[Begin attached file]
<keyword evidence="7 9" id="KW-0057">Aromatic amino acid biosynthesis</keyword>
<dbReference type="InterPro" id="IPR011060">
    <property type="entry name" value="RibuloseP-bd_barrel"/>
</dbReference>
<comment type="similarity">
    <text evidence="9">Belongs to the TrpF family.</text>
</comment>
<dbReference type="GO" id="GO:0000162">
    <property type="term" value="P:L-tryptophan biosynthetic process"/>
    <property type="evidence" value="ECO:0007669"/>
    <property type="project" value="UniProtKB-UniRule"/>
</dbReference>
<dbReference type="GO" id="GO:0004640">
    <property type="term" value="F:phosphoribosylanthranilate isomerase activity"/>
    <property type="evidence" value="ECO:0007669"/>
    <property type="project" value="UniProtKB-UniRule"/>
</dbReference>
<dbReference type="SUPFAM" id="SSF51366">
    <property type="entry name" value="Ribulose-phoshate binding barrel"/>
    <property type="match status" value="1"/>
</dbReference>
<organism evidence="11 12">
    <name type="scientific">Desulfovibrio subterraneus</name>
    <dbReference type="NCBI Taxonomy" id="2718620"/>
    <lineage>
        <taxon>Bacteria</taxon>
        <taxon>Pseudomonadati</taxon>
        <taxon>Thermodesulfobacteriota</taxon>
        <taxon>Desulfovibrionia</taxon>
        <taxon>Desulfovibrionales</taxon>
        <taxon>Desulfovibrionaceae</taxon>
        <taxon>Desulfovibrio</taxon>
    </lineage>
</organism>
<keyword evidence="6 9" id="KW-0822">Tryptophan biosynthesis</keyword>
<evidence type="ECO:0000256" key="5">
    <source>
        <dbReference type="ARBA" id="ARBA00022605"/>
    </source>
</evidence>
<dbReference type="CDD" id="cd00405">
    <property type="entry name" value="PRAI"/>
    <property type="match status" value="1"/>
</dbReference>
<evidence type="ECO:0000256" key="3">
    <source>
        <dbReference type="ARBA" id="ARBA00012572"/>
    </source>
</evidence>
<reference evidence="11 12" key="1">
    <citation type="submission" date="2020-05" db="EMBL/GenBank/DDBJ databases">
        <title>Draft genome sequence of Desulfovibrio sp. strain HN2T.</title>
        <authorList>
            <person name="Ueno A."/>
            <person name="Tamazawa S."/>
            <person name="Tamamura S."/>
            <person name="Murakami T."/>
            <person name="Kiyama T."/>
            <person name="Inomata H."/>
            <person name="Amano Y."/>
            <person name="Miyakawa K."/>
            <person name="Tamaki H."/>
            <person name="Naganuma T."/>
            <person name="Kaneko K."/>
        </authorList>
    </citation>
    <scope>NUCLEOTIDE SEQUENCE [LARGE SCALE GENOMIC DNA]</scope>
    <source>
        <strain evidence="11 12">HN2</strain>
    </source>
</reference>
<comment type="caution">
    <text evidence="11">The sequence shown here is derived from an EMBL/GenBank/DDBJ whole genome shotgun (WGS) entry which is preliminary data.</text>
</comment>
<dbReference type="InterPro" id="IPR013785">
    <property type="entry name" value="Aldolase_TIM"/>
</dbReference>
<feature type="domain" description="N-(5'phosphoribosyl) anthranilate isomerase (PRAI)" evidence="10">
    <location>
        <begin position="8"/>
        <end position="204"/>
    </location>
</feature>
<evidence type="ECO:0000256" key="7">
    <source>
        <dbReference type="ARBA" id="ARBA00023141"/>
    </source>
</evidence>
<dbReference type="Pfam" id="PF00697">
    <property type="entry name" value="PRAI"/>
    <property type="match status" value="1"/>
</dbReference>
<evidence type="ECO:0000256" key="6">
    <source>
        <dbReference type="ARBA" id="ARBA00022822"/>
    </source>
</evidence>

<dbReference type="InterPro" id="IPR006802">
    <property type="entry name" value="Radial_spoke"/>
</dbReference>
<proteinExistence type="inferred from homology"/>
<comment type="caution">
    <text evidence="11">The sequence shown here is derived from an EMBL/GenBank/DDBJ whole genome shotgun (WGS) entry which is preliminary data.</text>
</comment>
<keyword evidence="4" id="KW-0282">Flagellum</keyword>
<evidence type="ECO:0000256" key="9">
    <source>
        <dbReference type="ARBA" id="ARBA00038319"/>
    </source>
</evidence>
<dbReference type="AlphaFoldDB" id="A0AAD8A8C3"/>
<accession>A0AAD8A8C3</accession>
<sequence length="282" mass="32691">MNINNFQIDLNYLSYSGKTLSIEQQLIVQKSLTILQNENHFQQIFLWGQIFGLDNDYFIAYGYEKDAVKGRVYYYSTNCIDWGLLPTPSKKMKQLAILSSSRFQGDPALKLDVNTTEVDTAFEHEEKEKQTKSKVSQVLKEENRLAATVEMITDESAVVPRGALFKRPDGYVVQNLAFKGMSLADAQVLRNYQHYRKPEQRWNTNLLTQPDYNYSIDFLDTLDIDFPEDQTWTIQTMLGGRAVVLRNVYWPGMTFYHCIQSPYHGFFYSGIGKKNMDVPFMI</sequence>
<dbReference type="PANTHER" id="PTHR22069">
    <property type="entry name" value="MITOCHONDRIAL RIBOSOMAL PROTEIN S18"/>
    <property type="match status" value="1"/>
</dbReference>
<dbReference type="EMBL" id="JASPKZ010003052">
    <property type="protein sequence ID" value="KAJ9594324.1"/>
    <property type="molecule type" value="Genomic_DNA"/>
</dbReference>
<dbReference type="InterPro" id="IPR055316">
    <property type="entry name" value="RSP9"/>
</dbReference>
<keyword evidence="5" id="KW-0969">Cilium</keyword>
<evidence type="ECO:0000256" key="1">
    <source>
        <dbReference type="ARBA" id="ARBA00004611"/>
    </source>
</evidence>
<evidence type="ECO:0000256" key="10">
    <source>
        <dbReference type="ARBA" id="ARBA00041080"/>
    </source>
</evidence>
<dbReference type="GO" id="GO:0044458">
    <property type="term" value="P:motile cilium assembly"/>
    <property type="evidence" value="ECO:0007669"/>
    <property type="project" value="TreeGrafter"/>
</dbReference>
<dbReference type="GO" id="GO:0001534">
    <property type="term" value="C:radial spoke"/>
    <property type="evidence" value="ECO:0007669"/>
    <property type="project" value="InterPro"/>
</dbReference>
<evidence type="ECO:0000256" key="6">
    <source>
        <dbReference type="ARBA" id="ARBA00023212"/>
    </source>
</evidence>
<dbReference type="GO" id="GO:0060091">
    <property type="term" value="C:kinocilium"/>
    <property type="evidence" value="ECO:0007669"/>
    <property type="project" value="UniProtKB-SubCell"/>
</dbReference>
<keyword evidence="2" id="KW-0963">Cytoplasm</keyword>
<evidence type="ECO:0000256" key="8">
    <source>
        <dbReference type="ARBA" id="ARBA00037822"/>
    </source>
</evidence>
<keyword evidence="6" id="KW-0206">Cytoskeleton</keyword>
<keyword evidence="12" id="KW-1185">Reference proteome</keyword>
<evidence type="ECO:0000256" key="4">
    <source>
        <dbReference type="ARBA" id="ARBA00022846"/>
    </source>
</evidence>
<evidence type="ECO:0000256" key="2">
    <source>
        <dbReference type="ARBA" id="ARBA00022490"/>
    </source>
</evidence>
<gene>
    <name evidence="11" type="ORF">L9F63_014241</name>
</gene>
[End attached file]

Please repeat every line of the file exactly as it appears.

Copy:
<keyword evidence="7 9" id="KW-0057">Aromatic amino acid biosynthesis</keyword>
<dbReference type="InterPro" id="IPR011060">
    <property type="entry name" value="RibuloseP-bd_barrel"/>
</dbReference>
<comment type="similarity">
    <text evidence="9">Belongs to the TrpF family.</text>
</comment>
<dbReference type="GO" id="GO:0000162">
    <property type="term" value="P:L-tryptophan biosynthetic process"/>
    <property type="evidence" value="ECO:0007669"/>
    <property type="project" value="UniProtKB-UniRule"/>
</dbReference>
<dbReference type="GO" id="GO:0004640">
    <property type="term" value="F:phosphoribosylanthranilate isomerase activity"/>
    <property type="evidence" value="ECO:0007669"/>
    <property type="project" value="UniProtKB-UniRule"/>
</dbReference>
<dbReference type="SUPFAM" id="SSF51366">
    <property type="entry name" value="Ribulose-phoshate binding barrel"/>
    <property type="match status" value="1"/>
</dbReference>
<organism evidence="11 12">
    <name type="scientific">Desulfovibrio subterraneus</name>
    <dbReference type="NCBI Taxonomy" id="2718620"/>
    <lineage>
        <taxon>Bacteria</taxon>
        <taxon>Pseudomonadati</taxon>
        <taxon>Thermodesulfobacteriota</taxon>
        <taxon>Desulfovibrionia</taxon>
        <taxon>Desulfovibrionales</taxon>
        <taxon>Desulfovibrionaceae</taxon>
        <taxon>Desulfovibrio</taxon>
    </lineage>
</organism>
<keyword evidence="6 9" id="KW-0822">Tryptophan biosynthesis</keyword>
<evidence type="ECO:0000256" key="5">
    <source>
        <dbReference type="ARBA" id="ARBA00022605"/>
    </source>
</evidence>
<dbReference type="CDD" id="cd00405">
    <property type="entry name" value="PRAI"/>
    <property type="match status" value="1"/>
</dbReference>
<evidence type="ECO:0000256" key="3">
    <source>
        <dbReference type="ARBA" id="ARBA00012572"/>
    </source>
</evidence>
<reference evidence="11 12" key="1">
    <citation type="submission" date="2020-05" db="EMBL/GenBank/DDBJ databases">
        <title>Draft genome sequence of Desulfovibrio sp. strain HN2T.</title>
        <authorList>
            <person name="Ueno A."/>
            <person name="Tamazawa S."/>
            <person name="Tamamura S."/>
            <person name="Murakami T."/>
            <person name="Kiyama T."/>
            <person name="Inomata H."/>
            <person name="Amano Y."/>
            <person name="Miyakawa K."/>
            <person name="Tamaki H."/>
            <person name="Naganuma T."/>
            <person name="Kaneko K."/>
        </authorList>
    </citation>
    <scope>NUCLEOTIDE SEQUENCE [LARGE SCALE GENOMIC DNA]</scope>
    <source>
        <strain evidence="11 12">HN2</strain>
    </source>
</reference>
<comment type="caution">
    <text evidence="11">The sequence shown here is derived from an EMBL/GenBank/DDBJ whole genome shotgun (WGS) entry which is preliminary data.</text>
</comment>
<dbReference type="InterPro" id="IPR013785">
    <property type="entry name" value="Aldolase_TIM"/>
</dbReference>
<feature type="domain" description="N-(5'phosphoribosyl) anthranilate isomerase (PRAI)" evidence="10">
    <location>
        <begin position="8"/>
        <end position="204"/>
    </location>
</feature>
<evidence type="ECO:0000256" key="7">
    <source>
        <dbReference type="ARBA" id="ARBA00023141"/>
    </source>
</evidence>
<dbReference type="Pfam" id="PF00697">
    <property type="entry name" value="PRAI"/>
    <property type="match status" value="1"/>
</dbReference>
<evidence type="ECO:0000256" key="6">
    <source>
        <dbReference type="ARBA" id="ARBA00022822"/>
    </source>
</evidence>

<dbReference type="InterPro" id="IPR006802">
    <property type="entry name" value="Radial_spoke"/>
</dbReference>
<proteinExistence type="inferred from homology"/>
<comment type="caution">
    <text evidence="11">The sequence shown here is derived from an EMBL/GenBank/DDBJ whole genome shotgun (WGS) entry which is preliminary data.</text>
</comment>
<keyword evidence="4" id="KW-0282">Flagellum</keyword>
<evidence type="ECO:0000256" key="9">
    <source>
        <dbReference type="ARBA" id="ARBA00038319"/>
    </source>
</evidence>
<dbReference type="AlphaFoldDB" id="A0AAD8A8C3"/>
<accession>A0AAD8A8C3</accession>
<sequence length="282" mass="32691">MNINNFQIDLNYLSYSGKTLSIEQQLIVQKSLTILQNENHFQQIFLWGQIFGLDNDYFIAYGYEKDAVKGRVYYYSTNCIDWGLLPTPSKKMKQLAILSSSRFQGDPALKLDVNTTEVDTAFEHEEKEKQTKSKVSQVLKEENRLAATVEMITDESAVVPRGALFKRPDGYVVQNLAFKGMSLADAQVLRNYQHYRKPEQRWNTNLLTQPDYNYSIDFLDTLDIDFPEDQTWTIQTMLGGRAVVLRNVYWPGMTFYHCIQSPYHGFFYSGIGKKNMDVPFMI</sequence>
<dbReference type="PANTHER" id="PTHR22069">
    <property type="entry name" value="MITOCHONDRIAL RIBOSOMAL PROTEIN S18"/>
    <property type="match status" value="1"/>
</dbReference>
<dbReference type="EMBL" id="JASPKZ010003052">
    <property type="protein sequence ID" value="KAJ9594324.1"/>
    <property type="molecule type" value="Genomic_DNA"/>
</dbReference>
<dbReference type="InterPro" id="IPR055316">
    <property type="entry name" value="RSP9"/>
</dbReference>
<keyword evidence="5" id="KW-0969">Cilium</keyword>
<evidence type="ECO:0000256" key="1">
    <source>
        <dbReference type="ARBA" id="ARBA00004611"/>
    </source>
</evidence>
<evidence type="ECO:0000256" key="10">
    <source>
        <dbReference type="ARBA" id="ARBA00041080"/>
    </source>
</evidence>
<dbReference type="GO" id="GO:0044458">
    <property type="term" value="P:motile cilium assembly"/>
    <property type="evidence" value="ECO:0007669"/>
    <property type="project" value="TreeGrafter"/>
</dbReference>
<dbReference type="GO" id="GO:0001534">
    <property type="term" value="C:radial spoke"/>
    <property type="evidence" value="ECO:0007669"/>
    <property type="project" value="InterPro"/>
</dbReference>
<evidence type="ECO:0000256" key="6">
    <source>
        <dbReference type="ARBA" id="ARBA00023212"/>
    </source>
</evidence>
<dbReference type="GO" id="GO:0060091">
    <property type="term" value="C:kinocilium"/>
    <property type="evidence" value="ECO:0007669"/>
    <property type="project" value="UniProtKB-SubCell"/>
</dbReference>
<keyword evidence="2" id="KW-0963">Cytoplasm</keyword>
<evidence type="ECO:0000256" key="8">
    <source>
        <dbReference type="ARBA" id="ARBA00037822"/>
    </source>
</evidence>
<keyword evidence="6" id="KW-0206">Cytoskeleton</keyword>
<keyword evidence="12" id="KW-1185">Reference proteome</keyword>
<evidence type="ECO:0000256" key="4">
    <source>
        <dbReference type="ARBA" id="ARBA00022846"/>
    </source>
</evidence>
<evidence type="ECO:0000256" key="2">
    <source>
        <dbReference type="ARBA" id="ARBA00022490"/>
    </source>
</evidence>
<gene>
    <name evidence="11" type="ORF">L9F63_014241</name>
</gene>